In the former container port area of Helsinki, Finland, a building block is slowly rising that will prototype innovative solutions for green developments worldwide. Named Airut (meaning “messenger” or “herald” in Finnish), the low-carbon emissions block hopes to broadcast its message to the world: that sustainable living can develop side-by-side with higher quality of living, and that the Energy Performance of Buildings Directive (EPBD) set for European buildings in 2020 is achievable now, and must become the way we build and live.
Airut is the outcome of the Low2No carbon emissions building design competition held in 2009 by the Finnish public innovation agency Sitra. The competition was won by a team made up of Arup (a global 6000 person engineering and planning firm), Sauerbruch Hutton (an acclaimed Berlin-based architecture studio), Galley Eco Capital (green building finance specialists from San Francisco), and experience design consultancy Experientia.
Airut is a mixed-use development block, which will house around 500 residents, together with small-carbon-footprint services. It comprises 14,000 square metres of mixed residential space (both rental and privately owned) with 6,500 square metres of office space and a business incubator and 1,800 square metres of commercial space.
Experientia’s role has been to nudge the behaviour of the people that will visit, live and work at Airut, in a lasting sustainable direction. This nudge is being achieved through actively involving potential inhabitants in the development of their future environments, through the design of impactful, sophisticated and sustainable service offerings, and through the creation of behavioural change programs. These interventions will help to reduce energy demand and carbon emissions by enabling residents and workers to make better choices about their consumption while enjoying a very high quality of life. They are, in other words, “soft infrastructure” offerings that will complement the block’s “hard infrastructure” for energy and carbon management, including geothermal pre-heating and cooling, building integrated photovoltaics and a carbon neutral bio-heat product provided by the district heating network.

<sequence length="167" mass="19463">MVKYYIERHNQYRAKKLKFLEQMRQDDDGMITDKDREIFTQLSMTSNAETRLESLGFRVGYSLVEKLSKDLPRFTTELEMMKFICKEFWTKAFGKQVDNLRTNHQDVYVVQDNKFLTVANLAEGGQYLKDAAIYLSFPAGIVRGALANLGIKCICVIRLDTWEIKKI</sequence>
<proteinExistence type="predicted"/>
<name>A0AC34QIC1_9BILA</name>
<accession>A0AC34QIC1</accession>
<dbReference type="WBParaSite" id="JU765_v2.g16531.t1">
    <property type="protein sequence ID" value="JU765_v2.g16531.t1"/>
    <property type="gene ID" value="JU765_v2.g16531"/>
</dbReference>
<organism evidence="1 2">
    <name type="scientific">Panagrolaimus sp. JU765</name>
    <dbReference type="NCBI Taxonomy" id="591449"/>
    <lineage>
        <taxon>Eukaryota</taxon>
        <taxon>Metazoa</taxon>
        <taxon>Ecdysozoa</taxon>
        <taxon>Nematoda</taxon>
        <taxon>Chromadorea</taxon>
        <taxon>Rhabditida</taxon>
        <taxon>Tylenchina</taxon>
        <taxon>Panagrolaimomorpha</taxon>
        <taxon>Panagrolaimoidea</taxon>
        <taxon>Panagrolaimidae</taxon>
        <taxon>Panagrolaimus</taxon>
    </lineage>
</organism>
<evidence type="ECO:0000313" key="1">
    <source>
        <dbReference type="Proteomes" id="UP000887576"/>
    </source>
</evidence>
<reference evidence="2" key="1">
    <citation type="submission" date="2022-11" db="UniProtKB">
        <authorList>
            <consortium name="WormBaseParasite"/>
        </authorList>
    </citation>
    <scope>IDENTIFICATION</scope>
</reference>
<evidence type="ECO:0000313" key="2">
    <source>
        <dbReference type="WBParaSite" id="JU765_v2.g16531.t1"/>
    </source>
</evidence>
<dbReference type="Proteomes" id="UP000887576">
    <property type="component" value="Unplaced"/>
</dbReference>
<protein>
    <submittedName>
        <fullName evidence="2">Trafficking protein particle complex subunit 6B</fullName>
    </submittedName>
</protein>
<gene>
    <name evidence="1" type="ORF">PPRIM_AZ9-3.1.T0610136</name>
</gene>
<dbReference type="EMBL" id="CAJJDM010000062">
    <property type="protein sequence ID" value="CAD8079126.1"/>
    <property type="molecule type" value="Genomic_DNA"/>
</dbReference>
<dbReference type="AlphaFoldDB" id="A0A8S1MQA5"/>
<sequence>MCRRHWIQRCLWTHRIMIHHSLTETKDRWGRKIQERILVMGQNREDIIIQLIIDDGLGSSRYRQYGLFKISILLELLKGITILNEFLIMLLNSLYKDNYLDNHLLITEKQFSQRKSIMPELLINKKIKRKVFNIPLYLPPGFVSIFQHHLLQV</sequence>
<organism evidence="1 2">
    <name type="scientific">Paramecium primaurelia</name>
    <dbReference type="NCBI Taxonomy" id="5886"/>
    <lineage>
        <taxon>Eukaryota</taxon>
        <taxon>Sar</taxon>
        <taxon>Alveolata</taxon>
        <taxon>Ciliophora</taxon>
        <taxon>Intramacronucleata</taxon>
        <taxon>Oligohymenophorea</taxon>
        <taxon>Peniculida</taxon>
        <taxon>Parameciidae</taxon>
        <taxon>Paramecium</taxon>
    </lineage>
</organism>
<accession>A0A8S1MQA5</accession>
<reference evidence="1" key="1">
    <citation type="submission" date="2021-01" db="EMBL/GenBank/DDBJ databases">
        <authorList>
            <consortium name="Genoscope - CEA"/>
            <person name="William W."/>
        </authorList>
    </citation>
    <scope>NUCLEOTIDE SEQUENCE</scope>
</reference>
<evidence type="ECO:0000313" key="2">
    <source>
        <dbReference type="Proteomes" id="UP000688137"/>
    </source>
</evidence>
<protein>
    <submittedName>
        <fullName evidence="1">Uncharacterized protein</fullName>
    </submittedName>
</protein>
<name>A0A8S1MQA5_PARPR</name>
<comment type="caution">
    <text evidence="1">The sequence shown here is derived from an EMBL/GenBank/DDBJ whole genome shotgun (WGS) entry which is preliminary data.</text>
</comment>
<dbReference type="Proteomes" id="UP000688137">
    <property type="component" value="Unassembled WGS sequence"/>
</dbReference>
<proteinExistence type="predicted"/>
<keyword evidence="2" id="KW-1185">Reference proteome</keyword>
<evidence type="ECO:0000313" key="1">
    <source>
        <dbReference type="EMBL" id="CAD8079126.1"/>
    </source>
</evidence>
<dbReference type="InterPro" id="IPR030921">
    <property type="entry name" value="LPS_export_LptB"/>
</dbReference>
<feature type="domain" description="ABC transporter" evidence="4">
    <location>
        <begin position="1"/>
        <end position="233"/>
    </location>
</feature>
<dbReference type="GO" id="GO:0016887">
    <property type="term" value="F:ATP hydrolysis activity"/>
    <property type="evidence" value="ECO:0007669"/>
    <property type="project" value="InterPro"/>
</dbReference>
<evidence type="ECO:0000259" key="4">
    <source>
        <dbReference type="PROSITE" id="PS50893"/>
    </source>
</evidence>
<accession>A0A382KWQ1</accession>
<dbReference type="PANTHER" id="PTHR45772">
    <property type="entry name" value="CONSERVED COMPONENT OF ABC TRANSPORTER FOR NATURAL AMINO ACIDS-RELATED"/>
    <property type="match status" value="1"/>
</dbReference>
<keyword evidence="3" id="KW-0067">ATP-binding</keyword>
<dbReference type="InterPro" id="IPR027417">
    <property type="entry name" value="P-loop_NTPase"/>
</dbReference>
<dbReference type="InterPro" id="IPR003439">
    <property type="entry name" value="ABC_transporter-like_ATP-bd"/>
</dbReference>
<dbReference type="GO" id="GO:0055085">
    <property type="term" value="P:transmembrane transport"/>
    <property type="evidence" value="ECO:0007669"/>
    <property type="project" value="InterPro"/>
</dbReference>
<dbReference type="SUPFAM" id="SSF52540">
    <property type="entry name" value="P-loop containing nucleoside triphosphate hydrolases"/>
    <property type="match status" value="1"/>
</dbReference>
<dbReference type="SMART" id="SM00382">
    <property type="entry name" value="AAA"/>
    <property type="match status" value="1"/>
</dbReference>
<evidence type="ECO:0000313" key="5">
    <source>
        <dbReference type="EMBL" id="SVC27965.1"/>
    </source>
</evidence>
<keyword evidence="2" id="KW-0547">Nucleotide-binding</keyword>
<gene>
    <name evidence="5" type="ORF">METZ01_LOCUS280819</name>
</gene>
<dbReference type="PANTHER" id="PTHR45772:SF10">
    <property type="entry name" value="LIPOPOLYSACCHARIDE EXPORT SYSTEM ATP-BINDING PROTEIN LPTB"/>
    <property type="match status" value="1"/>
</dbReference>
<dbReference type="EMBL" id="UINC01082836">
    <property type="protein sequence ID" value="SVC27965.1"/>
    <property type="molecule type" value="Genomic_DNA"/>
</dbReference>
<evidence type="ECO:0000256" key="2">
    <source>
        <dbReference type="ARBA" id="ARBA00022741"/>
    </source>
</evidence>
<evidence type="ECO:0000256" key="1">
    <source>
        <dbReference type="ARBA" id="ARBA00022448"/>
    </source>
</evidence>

The construction of the block is underway, and is planned to open to inhabitants in 2016. From there, the sustainable ideals that govern its day-to-day life will act as a model and example for the rest of Helsinki, Finland and the world. It has already won two awards – the 2011 Italian national prize for innovation in services (awarded to Experientia), and an acknowledgement prize in the prestigious 2011 Holcim awards for sustainable construction (awarded to the full design team).
Envisioning – Experientia and Low2No
Sustainable buildings require sustainable living practices. While other team members concentrated on the architectural, engineering and financial strategies for the project, Experientia’s responsibility in the winning team was to address the delicate theme of how to initiate behavioural change to support a sustainable style of living in this completely new urban district.
Starting with the concept that people, their contexts, social networks, habits and beliefs are crucial tools for creating sustainable change in behaviour, Experientia explored ways to offer people control over their consumption and to see the effects of their actions on the environment.
Understanding – a framework for behavioural change
People must be actively involved in creating sustainable change. Technology plays an important role in this change, but by itself it is not enough: for change to really be embedded in our world, it needs to be a part of our lifestyles, with actions and commitment starting from the grassroots, community level.